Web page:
International. “Opposed to using crime statistics, they’re focusing
more on building awareness of home automation and accessing your alarm
system remotely. It’s kind of turned the whole approach upside down. You’ve got more dealers today that are interested
in interactive services.”
RMR and Retention
How much more revenue might a
dealer rake in by offering interactive
services? It depends on the
dealer, how they go to market and
how much they’re willing to charge.
Dealer programs have varying policies
on rates, but a comfortable range
for these applications appears to be
around $50 per month.
Combine them with the two-way
voice feature on panels, the ability
for central station operators to directly
communicate with customers
during an alarm event and the total
package becomes even more profitable.
Miller’s company, Monitronics,
serves more than 800,000 customers
through its nationwide dealer network
and has become the industry
leader in two-way voice, in addition
to its interactive offerings.
Another benefit for dealers is initial
payment. Customers are willing
and able to put more money down
in an agreement for state-of-the-art
services. It’s a strong indicator for the
quality of an account and the likelihood
that it will remain with the
There also is an element of defense.
Dealers can protect themselves
against competitors and slam campaigns
simply by offering the most
“We’re giving everything to the
customer so that no other company
can come in and say, ‘We have this
and they don’t,’” said Curtis Kindred,
owner and president of Texas-based
American Defense Systems.
The Right Sell
As alarm systems increase in sophistication,
salespeople must refine
their pitch accordingly. Gone are the
days of flipbooks and generic doorto-
door tactics; reps must provide an
exciting visual and interactive presentation
that engages the potential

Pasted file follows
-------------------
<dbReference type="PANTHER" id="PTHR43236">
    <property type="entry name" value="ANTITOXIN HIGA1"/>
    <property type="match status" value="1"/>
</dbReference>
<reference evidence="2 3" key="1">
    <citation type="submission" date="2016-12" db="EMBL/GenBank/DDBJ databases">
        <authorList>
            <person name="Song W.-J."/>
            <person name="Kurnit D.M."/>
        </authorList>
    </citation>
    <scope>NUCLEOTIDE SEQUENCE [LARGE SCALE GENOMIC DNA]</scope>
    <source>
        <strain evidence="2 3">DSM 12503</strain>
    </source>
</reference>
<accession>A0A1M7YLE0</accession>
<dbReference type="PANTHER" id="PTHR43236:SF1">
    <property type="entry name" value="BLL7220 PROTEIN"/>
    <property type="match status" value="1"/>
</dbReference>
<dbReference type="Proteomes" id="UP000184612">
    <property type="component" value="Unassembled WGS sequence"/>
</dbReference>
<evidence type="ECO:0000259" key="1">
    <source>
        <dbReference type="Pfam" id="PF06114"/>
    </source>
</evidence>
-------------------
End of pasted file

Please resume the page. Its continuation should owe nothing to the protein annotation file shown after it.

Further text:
customer. The millennial generation
is likely more tech savvy, but older
prospects need a clearer demonstration
of the system’s many capabilities.
For this reason, some dealers
invest in tablets for their reps. It’s a
long-term approach. Though more
costly in the short-term, a couple of
sales will quickly cover the increased
Product expertise is an obvious
requirement. Dealers can seek out
local vendor representatives for inperson
or over-the-phone training,
and dealer programs typically provide
The key, sales experts say, is driving
home the day-to-day value of the
new services to customers. Rather
than manually setting their alarm
once or twice a day, they now can
manage their system anywhere, at
any time, and in turn, enjoy greater
peace of mind.
The logic is simple: The more a
customer uses their panel, the more
loyal they will be.
“From an attrition standpoint, a
customer is less likely to discontinue
their service or feel like their system
is not as valuable if they’re using it
every day,” Miller said. “They have
access to it at their fingertips on their
phone or their tablet.”
At their fingertips. It’s a brave new
course for the industry, and a lucrative
opportunity for its dealers.
This article originally appeared in the January 2013 issue of Security Today.